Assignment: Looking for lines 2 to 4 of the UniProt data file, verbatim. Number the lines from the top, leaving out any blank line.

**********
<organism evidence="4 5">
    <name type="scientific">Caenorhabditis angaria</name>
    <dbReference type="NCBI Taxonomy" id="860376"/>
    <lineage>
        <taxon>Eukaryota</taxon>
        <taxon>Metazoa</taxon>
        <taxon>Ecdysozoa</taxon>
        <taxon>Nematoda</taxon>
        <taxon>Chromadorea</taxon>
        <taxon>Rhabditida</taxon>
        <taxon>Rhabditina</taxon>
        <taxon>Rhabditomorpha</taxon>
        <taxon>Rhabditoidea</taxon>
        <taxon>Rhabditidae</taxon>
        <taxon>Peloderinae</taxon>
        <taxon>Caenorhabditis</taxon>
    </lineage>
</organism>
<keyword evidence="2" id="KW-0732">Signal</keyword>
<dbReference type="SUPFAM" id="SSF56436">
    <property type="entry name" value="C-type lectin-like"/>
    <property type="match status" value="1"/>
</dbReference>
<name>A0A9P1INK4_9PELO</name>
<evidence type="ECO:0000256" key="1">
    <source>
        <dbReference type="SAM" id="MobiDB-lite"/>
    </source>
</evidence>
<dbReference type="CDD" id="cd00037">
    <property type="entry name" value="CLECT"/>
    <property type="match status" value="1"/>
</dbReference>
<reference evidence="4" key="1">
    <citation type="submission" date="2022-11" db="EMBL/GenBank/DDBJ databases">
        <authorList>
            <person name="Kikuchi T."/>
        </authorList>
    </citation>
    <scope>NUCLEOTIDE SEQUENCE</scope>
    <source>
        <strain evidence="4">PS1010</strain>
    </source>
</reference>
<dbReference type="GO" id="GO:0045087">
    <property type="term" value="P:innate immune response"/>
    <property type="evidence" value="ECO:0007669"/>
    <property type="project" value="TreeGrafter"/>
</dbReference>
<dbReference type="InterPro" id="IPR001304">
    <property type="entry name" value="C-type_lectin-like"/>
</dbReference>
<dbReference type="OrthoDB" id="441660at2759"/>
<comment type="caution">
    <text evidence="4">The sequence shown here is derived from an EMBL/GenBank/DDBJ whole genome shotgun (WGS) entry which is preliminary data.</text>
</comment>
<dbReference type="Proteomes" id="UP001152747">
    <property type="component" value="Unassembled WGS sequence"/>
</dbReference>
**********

    <name type="scientific">Caenorhabditis angaria</name>
    <dbReference type="NCBI Taxonomy" id="860376"/>
    <lineage>